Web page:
Huh? How can Visa allow transactions and require disclosures at the transaction stage, but simultaneously seem to prohibit the use of Visa charge cards to pay an overdue receivable?
Though worded ineloquently, the difference may hinge on whether the payment is made with a Visa debit or Visa credit card.
Taken at face value, the bulletin indicates that effective April 15, 2023, those collecting first or third-party accounts that meet the definition of overdue receivables will be prohibited from accepting Visa credit cards. Debt collectors can accept a Visa debit card if they provide the following disclosures before the transaction occurs:
- Name of the original lender or creditor
- Information to identify the transaction such as:
- Account/reference number from the original lender or creditor
- Description of the debt or receivables
- Date of the repayment contract
- Instructions for the cardholder on how to obtain additional information about the underlying transaction
Additional Clarity Needed
Visa needs to clarify several points before debt collectors can comply with Visa’s new MCC and rules. First, Visa needs to explain the above issue. As worded, it is extremely confusing to everyone who has read it. Additionally, Visa should clarify:
- What does the “Date of the repayment contract” mean?
- Do the “Instructions for the cardholder on how to obtain additional information about the underlying transaction” mean that debt collectors are required to pull debt validation documents long after an account is paid off?
- Do these new rules impact current payment plans which were set up using a Visa credit card?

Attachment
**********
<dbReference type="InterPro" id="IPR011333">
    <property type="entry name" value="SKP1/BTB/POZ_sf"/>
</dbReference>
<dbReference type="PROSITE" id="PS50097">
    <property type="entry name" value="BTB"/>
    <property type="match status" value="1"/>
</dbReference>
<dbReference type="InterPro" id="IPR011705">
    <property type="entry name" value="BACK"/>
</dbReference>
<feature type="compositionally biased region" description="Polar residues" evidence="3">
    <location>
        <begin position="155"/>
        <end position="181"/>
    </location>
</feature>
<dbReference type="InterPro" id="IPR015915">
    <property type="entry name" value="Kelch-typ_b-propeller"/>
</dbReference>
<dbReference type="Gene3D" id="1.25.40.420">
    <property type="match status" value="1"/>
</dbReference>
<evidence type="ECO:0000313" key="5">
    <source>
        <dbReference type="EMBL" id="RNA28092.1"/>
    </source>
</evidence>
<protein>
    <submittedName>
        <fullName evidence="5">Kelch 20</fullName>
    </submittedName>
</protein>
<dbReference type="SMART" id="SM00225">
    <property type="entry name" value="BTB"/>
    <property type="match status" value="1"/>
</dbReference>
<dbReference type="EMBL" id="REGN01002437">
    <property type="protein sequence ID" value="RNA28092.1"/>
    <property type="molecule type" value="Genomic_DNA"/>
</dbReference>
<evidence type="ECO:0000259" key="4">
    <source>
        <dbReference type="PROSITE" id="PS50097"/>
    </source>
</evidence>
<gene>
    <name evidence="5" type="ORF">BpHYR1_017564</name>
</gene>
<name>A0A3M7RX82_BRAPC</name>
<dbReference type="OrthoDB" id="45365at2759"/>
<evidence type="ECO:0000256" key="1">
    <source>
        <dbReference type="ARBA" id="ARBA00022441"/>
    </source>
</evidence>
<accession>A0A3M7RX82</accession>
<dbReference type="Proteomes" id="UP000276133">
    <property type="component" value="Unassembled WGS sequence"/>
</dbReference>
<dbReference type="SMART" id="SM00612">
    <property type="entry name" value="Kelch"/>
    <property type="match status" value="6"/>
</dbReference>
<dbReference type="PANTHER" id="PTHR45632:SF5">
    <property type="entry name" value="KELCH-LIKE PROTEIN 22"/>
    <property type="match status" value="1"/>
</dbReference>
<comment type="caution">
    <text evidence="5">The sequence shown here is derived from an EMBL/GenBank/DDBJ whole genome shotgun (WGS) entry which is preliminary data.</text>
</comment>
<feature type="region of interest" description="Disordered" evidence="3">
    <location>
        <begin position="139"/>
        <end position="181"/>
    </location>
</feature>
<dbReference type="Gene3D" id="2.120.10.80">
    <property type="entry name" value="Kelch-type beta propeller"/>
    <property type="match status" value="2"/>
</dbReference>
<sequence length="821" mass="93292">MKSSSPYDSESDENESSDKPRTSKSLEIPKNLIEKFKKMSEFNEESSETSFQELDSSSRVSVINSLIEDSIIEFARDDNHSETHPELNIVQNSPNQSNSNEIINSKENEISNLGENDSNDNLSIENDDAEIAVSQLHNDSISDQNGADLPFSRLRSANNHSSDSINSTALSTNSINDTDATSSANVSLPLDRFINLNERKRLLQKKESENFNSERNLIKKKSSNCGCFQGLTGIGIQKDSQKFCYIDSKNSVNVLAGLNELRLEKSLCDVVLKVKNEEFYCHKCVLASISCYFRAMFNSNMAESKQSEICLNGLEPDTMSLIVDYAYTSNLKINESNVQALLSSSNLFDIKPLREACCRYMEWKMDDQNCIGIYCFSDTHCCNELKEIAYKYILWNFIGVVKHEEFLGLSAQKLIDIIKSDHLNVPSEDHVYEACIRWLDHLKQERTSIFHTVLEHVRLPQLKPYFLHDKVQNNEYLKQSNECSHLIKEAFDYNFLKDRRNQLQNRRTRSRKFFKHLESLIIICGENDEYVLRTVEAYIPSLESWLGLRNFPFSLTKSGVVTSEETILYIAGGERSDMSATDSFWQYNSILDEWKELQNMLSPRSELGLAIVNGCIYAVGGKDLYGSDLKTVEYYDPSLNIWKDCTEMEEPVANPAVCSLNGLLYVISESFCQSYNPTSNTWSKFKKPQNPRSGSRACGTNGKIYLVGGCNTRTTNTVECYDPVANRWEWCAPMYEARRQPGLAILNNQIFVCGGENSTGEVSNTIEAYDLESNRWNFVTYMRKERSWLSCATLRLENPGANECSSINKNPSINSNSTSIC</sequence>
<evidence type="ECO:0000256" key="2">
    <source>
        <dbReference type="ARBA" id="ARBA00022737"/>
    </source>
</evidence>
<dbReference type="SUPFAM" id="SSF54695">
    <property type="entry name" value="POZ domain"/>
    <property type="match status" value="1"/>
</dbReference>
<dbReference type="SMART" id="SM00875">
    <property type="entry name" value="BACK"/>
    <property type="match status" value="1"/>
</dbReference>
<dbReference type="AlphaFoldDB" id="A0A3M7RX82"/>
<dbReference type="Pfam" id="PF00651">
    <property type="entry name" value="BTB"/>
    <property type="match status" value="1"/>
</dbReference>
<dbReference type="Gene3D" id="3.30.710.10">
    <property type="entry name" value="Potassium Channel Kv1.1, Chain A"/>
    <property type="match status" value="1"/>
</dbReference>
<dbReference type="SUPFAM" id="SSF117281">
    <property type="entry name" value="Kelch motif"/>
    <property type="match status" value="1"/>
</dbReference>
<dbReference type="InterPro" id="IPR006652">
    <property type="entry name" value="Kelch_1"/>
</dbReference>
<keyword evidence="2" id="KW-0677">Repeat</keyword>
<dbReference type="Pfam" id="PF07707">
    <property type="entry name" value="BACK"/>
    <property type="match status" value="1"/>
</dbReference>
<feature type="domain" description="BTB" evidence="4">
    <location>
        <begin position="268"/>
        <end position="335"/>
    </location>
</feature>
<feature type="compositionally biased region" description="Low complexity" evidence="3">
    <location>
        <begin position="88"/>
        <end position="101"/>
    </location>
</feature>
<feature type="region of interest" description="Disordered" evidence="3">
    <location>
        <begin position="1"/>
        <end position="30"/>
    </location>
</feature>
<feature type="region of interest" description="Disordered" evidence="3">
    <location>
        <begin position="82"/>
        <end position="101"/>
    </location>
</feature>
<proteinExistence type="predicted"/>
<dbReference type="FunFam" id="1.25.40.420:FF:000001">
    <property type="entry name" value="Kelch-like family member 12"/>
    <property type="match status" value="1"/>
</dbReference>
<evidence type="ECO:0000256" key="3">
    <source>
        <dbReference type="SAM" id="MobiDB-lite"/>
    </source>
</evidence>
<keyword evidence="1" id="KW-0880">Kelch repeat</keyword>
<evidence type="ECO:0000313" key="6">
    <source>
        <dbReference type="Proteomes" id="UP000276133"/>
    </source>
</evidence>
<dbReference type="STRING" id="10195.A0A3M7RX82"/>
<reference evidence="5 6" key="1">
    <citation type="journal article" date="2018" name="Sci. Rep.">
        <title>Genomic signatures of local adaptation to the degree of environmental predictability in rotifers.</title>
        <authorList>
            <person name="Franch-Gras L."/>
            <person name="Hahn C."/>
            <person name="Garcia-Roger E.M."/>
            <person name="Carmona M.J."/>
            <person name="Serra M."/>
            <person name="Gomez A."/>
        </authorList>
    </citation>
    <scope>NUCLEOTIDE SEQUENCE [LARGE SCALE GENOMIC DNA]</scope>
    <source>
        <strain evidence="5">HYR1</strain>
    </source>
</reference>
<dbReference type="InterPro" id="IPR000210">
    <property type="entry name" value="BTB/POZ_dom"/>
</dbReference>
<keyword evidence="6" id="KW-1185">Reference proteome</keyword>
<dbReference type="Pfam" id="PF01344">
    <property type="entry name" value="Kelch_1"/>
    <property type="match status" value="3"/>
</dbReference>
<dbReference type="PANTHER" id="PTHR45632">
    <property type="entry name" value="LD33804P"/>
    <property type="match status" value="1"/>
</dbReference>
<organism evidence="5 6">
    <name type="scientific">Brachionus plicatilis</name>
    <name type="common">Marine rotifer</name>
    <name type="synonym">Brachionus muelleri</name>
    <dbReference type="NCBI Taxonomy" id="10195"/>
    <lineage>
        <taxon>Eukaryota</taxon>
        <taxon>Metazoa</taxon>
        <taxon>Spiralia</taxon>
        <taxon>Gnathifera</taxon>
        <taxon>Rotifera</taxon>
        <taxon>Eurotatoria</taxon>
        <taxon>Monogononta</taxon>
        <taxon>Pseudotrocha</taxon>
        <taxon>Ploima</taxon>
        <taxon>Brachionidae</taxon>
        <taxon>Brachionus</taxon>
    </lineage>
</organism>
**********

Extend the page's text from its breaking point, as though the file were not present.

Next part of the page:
- Do these rules require collection agencies to submit payments to MCC 7322 and abandon the current MCCs being used?
Impact to Collection Agencies
One school of thought is that since Visa already had rules applying to “debt” this new rule changes very little. Others disagree and contend the update creates a new mandatory prohibition on accepting credit cards.
Some collection agencies might proceed business as usual since there were already rules surrounding debt, and others might decide to stop accepting Visa as a payment option to avoid any issues. Some might even stop accepting credit cards moving forward. After all, it is the most expensive payment option. As always, your team should connect to determine your risk and risk tolerance.
Visa is expected to publish additional information regarding this change before the end of the month, so be sure to watch for information from your payment processor. If those updates do not clarify this bulletin or your payment processor has not reached out to discuss the Bulletin and its impact on your payments, you should reach out directly to them. If Visa aggressively stops credit card payments from going through on April 15, 2023, you’re going to want to know how that impacts your future dated payments.
Research Assistant members can rest assured that we are watching this closely and will alert our members of any additional clarity received from Visa prior to the effective date.